I have a low tolerance for museums and poetry, but since we are headed down to Cajun country this week, I wanted to read Longfellow's epic poem. I like some poets, and basically all love poetry (the blushing sensuality of Pablo Neruda, the devotion of Elizabeth Barrett Browning's Sonnets from the Portuguese) because I'm a sucker for love. But in general, poetry elicits the same emotions in me that traipsing through acres of museums do: agitation and impatience.
Evangeline is set during the displacement of the Acadians from Nova Scotia during the French and Indian War. These French Canadians were deported to far and various ports... but a big clump of them settled in the bayou country of Louisiana and became the ethnic group known today as Cajuns. (Interesting fact: the word cajun is derived from the word acadian.) So anyway, Longfellow's poem follows the deportation of the Acadians, specifically the young maiden, Evangeline. As Evangeline is about to walk down the aisle to marry her lover, Gabriel, the British, in typical red-coat fashion, burst in upon the ceremonies and demand surrender and deportation. The lovers are wrenched apart, the village is burned, and everyone is forced on to ships that will ferry them to ports unknown.
Evangeline spends the rest of her life trying to find Gabriel; she searches the continent "pursuing a phantom," because in his grief at having lost Evangeline, Gabriel wanders aimlessly as a hunter and explorer. They even frustratingly pass within yards of each other on the misty bayous of the south. (Apparently no one ever taught Gabriel that if you get separated, stay in ONE PLACE and let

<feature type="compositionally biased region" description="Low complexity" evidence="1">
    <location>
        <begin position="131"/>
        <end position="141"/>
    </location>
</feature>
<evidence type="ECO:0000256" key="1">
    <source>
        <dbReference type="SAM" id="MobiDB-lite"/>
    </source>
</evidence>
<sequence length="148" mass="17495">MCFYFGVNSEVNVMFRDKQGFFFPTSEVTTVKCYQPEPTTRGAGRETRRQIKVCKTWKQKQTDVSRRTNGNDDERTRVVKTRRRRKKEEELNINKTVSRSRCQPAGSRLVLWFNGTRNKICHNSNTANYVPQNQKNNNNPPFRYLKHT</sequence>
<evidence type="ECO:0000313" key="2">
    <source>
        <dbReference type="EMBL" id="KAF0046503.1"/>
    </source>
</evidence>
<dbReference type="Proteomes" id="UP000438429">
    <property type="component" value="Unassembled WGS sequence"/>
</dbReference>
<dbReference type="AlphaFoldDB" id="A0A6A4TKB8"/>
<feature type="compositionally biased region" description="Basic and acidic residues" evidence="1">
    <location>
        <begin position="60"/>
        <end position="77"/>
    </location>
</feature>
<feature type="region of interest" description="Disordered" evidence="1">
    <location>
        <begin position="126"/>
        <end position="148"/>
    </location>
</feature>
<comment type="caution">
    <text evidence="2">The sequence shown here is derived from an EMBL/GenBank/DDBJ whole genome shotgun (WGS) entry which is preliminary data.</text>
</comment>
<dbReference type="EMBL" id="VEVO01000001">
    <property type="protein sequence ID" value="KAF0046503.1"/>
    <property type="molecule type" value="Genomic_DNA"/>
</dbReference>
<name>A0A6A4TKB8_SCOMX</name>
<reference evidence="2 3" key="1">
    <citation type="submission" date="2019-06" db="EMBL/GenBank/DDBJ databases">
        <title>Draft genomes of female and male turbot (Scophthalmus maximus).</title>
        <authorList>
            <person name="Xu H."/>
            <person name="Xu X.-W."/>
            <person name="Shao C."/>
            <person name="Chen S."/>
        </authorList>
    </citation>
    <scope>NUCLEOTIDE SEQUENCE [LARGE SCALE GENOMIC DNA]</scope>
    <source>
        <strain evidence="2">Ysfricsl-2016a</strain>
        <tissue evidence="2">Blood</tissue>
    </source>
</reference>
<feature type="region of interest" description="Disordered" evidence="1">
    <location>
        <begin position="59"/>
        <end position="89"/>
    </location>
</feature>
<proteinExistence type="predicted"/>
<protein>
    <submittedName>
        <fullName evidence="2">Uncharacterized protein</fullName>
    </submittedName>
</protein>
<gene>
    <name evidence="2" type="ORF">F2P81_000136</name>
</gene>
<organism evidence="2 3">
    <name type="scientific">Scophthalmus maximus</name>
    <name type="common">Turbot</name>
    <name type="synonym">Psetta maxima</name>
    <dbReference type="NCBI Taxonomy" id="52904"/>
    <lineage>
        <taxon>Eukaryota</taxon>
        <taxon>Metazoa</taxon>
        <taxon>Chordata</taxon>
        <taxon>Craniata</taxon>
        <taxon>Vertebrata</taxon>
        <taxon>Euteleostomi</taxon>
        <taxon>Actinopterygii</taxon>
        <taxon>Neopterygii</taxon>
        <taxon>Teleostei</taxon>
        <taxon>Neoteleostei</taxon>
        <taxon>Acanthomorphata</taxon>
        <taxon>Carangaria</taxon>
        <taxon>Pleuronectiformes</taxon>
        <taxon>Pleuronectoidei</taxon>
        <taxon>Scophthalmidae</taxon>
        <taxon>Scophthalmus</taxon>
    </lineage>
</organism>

your mom Evangeline find you!)
Evangeline goes to Philadelphia, joins the Sisters of Mercy, and nurses citizens during an epidemic. One patient is an old man, jarringly familiar. It is Gabriel, at long last! They cling to each other and he dies in her arms, unable even to utter her name one final time.
OK, I wasn't impressed by this epic and popular poem. I liked the first lines:
This is the forest primeval. The murmuring pines and/ the hemlocks,/ bearded with moss, and in garments green, indistinct in/ the twilight,/ Stand like Druids of eld, with voices sad and prophetic...
I love the word primeval and the comparison of trees to Druids. That really sets the tone for a haunting tale. But it was downhill after that lovely beginning. Maybe that's bad of me: Longfellow was one of the guys on my grandma's wall in a series of portraits called "The Great American Poets." But too bad, Longfellow. I'll stick with your much more entertaining poem "Paul Revere's Ride."
The story is beautiful, and I admit that the ending made me a wee bit emotional. But I think this story would have made a better novel... but of course, I think that a novel would be better than a poem any day.
Grade: 2/5 stars